Therefore, it would appear that applications for titles to vehicles registered pursuant to §60-305.09 can reasonably and rationally be treated differently than can other applications. Present statutes already exempt a large percentage of these vehicles from the odometer requirement. Further, the present statutes require frequent and constant verification of vehicle the Carrier Classification is proper if the special class has some reasonable distinction from other
subjects of a like general character, which distinction bears some reasonable relation to the legitimate objectives and purposes of the legislation. The question is always whether the things or persons classified by the act form by
themselves a proper and legitimate class with reference to the purpose of the act. State ex rel. Douglas v. Marsh, Id., consequently, it is our opinion that vehicles registered pursuant to ~60-305.09 constitute a valid class of vehicles which can be exempted from the requirements contained in Finally, we would agree with your concern that including apportionable vehicles in the inspection requirement could create an impermissible burden on interstate commerce. As indicated previously, these vehicles are registered as fleets. There is no requirement that individual vehicles be operated within the confines of the State of Nebraska. It is quite possible, if not probable, that an application could be made for a Nebraska certificate of title to a vehicle which is located in any one of the various International Registration Plan jurisdictions. Assuming that an owner desired a Nebraska title, he could not obtain such title without an inspection. In turn, he could not secure registration credentials for that vehicle. Consequently, it would be impossible for that vehicle to return to Nebraska to be inspected absent valid registration credentials. Therefore, given the potential burden on interstate commerce and the substantial differences in situation of these vehicles, it is our opinion that the exception proposed is constitutionally valid.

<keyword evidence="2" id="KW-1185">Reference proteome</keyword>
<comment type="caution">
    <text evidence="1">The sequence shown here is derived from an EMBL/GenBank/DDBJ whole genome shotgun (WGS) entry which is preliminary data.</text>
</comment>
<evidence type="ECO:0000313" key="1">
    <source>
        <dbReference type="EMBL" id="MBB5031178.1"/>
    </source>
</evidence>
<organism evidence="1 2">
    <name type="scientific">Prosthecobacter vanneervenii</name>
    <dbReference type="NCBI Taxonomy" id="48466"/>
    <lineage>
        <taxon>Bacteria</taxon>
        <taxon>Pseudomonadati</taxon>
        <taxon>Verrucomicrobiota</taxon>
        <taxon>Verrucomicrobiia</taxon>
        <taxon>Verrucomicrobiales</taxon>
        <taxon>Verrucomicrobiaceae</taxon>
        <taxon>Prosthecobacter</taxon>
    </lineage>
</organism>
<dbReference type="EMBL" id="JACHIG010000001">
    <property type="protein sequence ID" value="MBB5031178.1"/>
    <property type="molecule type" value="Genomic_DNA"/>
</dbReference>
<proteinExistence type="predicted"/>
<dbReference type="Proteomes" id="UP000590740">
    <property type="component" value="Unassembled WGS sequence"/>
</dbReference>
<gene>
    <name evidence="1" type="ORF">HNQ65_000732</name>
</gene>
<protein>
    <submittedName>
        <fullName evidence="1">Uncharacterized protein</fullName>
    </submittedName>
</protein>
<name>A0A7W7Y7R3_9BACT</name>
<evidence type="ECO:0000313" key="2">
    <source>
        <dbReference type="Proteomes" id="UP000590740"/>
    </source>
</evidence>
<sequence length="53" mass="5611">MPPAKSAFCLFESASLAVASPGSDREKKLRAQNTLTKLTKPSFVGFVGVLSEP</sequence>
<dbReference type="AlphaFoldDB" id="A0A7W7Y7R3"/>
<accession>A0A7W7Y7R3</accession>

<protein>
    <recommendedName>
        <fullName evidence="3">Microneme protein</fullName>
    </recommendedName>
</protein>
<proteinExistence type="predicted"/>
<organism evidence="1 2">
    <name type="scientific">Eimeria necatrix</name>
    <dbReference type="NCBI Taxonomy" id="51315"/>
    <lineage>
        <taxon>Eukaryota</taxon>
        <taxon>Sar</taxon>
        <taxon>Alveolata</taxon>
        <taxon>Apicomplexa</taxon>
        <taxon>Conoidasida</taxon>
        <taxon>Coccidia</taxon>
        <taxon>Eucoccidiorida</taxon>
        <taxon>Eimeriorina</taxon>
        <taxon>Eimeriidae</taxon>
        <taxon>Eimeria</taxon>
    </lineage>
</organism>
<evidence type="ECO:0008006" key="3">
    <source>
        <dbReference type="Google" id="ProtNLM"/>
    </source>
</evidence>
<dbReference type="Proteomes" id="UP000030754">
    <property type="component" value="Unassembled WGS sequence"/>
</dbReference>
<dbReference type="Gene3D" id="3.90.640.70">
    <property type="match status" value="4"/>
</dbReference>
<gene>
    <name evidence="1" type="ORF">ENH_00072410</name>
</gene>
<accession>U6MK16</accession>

Very truly yours,
PAUL L. DOUGLAS